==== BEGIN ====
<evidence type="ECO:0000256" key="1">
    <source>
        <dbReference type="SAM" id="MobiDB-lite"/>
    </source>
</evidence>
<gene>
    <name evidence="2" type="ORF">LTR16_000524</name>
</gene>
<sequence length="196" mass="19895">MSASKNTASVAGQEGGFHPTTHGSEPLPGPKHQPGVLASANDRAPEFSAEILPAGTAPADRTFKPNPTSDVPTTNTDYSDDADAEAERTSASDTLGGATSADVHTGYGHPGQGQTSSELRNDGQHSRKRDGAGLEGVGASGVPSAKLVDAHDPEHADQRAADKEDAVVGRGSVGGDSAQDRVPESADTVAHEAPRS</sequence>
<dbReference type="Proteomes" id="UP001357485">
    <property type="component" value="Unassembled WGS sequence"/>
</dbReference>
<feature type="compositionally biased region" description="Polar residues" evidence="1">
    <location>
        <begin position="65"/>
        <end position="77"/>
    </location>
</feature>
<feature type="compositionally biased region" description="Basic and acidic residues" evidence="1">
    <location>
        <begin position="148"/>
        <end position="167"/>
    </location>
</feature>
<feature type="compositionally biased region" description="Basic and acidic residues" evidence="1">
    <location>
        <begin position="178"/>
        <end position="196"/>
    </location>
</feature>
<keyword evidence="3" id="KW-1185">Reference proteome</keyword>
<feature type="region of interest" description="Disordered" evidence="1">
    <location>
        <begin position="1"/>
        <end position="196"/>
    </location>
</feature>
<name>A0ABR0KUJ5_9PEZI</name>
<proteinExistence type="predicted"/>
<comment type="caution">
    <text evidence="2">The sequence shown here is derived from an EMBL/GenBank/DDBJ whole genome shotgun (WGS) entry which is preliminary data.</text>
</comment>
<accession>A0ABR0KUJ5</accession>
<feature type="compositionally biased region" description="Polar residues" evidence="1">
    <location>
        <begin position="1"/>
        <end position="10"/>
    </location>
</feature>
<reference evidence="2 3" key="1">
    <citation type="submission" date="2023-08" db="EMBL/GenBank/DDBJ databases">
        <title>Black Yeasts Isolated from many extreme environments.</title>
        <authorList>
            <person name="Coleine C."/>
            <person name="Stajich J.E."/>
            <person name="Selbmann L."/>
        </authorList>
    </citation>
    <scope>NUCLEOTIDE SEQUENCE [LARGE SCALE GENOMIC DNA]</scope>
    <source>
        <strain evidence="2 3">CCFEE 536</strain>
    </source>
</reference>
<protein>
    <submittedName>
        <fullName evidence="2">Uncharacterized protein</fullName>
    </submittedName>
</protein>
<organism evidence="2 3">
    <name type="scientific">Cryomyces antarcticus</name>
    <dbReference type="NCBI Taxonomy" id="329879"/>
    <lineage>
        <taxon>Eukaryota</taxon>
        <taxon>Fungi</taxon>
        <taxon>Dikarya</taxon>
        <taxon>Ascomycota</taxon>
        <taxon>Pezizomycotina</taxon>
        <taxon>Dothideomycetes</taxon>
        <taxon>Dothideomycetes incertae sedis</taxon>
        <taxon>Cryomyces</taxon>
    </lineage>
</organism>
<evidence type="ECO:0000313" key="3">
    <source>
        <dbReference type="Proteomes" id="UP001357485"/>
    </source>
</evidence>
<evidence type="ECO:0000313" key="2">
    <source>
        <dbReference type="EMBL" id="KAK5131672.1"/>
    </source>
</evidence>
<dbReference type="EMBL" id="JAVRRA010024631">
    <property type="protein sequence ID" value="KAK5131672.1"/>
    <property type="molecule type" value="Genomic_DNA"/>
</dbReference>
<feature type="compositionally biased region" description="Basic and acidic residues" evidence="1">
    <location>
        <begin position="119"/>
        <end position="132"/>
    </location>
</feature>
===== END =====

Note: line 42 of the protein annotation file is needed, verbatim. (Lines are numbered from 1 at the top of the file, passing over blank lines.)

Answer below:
</comment>